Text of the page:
Queensland weather: Storms combine with Cyclone Kirrily remnants to bring flash flooding risk

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Queenslanders are in the path of danger once again as thunderstorms bring a renewed risk of flash flooding to large parts of the state.

Ex-Tropical Cyclones Kirrily and Jasper have inundated the Far North with metres of water in recent weeks.

Kirrily is still doing so despite being downgraded to a storm system after crossing the coast on the eve of Australia Day.

As the remnants of Kirrily continue to drench Queensland’s northwest, the system is also funnelling moisture down into the southeast of the state, which is bringing intense rain and storms with it.

The Bureau of Meteorology currently has 16 warnings in place, largely cautioning residents that severe thunderstorm and flooding will continue.

Flood warnings are in place for much of southern and central Queensland including for the Georgina, Western, Dimantina, Warrill, Bremer Rivers, with minor warnings in place for eight other river systems. 

In the west, a severe weather warning is in place for areas including Boulia, Selwyn, McKinlay, Brighton Downs and Middleton, with the ex-cyclone system “expected to meander across the interior” bringing heavy rainfall until Wednesday.

Affected areas can expect to see up to 140mm of rain in just 24 hours, with isolated falls of up to 250mm.

The extra water, falling on areas that have already seen over 200mm fall in the 24 hours to Monday morning, has triggered authorities to warn residents of potentially life threatening flash flooding in the area.

The south and southeast can expect to be plagued by that low pressure trough and a “very humid, unstable air mass” that is triggering thunderstorms until Wednesday.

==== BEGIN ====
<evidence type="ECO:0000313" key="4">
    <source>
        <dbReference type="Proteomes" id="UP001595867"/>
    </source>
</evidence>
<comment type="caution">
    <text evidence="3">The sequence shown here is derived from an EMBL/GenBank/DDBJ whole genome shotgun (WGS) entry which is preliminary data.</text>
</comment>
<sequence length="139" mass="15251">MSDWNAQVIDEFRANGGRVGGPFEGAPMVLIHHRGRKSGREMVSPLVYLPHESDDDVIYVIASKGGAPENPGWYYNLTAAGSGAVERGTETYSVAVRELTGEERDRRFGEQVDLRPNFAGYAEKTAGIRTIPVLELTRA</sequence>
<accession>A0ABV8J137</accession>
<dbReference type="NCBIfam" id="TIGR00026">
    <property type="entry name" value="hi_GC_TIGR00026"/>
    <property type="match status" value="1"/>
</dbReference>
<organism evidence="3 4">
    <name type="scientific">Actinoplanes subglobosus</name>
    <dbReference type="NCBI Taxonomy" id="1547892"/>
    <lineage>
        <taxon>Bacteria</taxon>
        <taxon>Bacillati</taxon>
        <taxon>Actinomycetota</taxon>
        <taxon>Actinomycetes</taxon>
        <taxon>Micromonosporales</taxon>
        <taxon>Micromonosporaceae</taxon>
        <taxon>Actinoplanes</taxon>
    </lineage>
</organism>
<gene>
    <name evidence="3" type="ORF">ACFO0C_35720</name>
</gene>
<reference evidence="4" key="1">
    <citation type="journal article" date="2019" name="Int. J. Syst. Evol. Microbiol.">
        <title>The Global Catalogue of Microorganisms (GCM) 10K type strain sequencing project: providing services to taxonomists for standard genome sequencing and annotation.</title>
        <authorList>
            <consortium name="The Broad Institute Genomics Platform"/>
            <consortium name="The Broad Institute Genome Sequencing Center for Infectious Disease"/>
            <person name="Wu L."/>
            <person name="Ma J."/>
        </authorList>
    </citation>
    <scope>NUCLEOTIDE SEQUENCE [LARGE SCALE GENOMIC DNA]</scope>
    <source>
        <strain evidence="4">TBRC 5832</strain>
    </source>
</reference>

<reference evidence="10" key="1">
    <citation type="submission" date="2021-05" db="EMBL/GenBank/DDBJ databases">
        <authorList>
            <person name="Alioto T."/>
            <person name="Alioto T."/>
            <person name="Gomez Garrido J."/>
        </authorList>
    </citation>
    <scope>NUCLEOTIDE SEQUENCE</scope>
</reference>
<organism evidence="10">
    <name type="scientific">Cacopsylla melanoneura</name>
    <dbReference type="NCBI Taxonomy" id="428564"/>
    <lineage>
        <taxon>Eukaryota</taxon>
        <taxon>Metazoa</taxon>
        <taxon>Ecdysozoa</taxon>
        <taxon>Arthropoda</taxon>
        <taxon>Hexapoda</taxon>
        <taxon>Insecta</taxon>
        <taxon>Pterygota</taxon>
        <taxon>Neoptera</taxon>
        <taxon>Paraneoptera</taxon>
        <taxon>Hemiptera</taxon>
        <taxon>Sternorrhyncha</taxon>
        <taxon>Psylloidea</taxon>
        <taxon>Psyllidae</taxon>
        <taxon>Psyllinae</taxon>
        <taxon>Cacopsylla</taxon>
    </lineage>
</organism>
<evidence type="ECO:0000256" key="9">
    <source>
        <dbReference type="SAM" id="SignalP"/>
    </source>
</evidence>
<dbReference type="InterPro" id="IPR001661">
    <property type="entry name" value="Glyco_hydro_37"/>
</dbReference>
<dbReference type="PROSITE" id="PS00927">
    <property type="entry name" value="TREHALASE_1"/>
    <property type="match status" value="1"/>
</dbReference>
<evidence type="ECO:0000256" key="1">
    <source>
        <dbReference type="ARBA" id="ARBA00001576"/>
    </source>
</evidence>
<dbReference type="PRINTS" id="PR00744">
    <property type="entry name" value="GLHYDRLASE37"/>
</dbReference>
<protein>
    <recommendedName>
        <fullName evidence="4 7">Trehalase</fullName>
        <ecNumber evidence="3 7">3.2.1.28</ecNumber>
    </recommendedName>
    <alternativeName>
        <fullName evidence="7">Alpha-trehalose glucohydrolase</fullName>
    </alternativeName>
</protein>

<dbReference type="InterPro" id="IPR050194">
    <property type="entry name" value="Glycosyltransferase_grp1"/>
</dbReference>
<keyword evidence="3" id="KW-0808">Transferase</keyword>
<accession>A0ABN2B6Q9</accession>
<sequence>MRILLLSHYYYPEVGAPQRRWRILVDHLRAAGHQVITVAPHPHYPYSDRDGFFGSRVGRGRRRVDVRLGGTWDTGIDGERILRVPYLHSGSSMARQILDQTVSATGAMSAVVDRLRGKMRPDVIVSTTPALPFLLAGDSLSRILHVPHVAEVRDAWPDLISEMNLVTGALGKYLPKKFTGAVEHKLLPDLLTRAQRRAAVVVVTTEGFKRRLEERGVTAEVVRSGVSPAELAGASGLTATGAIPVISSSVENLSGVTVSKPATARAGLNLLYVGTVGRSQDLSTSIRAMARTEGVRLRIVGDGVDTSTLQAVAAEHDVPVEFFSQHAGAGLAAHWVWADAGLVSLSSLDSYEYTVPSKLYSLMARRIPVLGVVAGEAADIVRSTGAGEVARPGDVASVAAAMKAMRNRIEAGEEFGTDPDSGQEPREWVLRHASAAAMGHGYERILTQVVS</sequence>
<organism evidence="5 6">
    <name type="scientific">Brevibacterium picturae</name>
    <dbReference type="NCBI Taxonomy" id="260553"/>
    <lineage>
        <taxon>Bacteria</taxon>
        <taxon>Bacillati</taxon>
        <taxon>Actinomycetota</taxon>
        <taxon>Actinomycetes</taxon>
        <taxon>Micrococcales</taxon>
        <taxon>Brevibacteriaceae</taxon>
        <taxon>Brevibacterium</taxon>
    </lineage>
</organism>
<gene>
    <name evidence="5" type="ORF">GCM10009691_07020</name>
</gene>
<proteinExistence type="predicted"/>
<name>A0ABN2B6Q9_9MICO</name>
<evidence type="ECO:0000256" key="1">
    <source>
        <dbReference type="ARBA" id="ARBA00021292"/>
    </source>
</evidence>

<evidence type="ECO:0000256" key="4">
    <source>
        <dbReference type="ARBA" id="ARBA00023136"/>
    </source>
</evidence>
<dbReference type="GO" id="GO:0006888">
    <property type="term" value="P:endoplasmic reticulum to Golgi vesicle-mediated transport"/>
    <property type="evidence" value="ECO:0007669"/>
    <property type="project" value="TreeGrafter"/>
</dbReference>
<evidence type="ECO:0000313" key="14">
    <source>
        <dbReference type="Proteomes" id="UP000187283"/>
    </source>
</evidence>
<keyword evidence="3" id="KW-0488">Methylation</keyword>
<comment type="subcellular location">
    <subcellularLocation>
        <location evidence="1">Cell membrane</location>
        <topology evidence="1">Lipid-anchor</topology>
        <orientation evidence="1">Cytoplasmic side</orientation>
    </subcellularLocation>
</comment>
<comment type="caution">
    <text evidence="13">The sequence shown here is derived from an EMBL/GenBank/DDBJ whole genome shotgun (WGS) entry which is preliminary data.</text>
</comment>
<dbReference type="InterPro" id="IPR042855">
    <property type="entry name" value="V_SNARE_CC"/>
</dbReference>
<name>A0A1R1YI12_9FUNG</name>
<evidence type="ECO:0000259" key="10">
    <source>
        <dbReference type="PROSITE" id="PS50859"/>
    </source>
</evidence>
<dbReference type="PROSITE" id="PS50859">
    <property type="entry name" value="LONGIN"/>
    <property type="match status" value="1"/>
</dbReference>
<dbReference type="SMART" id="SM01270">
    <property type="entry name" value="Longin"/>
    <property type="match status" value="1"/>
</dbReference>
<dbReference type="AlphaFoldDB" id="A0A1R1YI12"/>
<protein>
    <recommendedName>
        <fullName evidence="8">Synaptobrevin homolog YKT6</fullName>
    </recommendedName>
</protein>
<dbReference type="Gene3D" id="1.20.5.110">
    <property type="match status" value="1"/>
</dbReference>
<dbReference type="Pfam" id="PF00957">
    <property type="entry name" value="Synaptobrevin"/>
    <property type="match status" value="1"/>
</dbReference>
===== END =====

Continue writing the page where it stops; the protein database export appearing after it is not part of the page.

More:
Locations which are expected to be most affected include Charleville, Cunnamulla, St George, Bollon, Mitchell, Dirranbandi, Wyandra, Hebel and Mungindi.

Brisbane won’t miss out on the rain either.

In its warnings about the rain threat to the Brisbane, the Bureau noted that the precipitable water value, which measures how much water is in the air, is sitting at just 0.1mm below the record of 70.9mm set in March 2017.

“This means if we do get showers or thunderstorms, lots of moisture is available and can produce heavy or even locally intense rainfall,” the warning read.

“This is a risk the next two days, so flash flooding and riverine flooding remains possible.”

While the rain will stick around for the next three days, Tuesday is looking to be a soaker, according to WeatherZone meteorologist Joel Pippard.

“Tuesday is looking like a potentially very wet day in the southeast, as a coastal trough looks to form, followed by a low-pressure system over the water,” he said.

“Some models are suggesting widespread rainfall of 100-200mm, isolated 300+mm falling in just one day.”

The Bureau is predicting that up to 90mm of rain will fall in Brisbane on Friday, with temperatures to reach a high of 27C.

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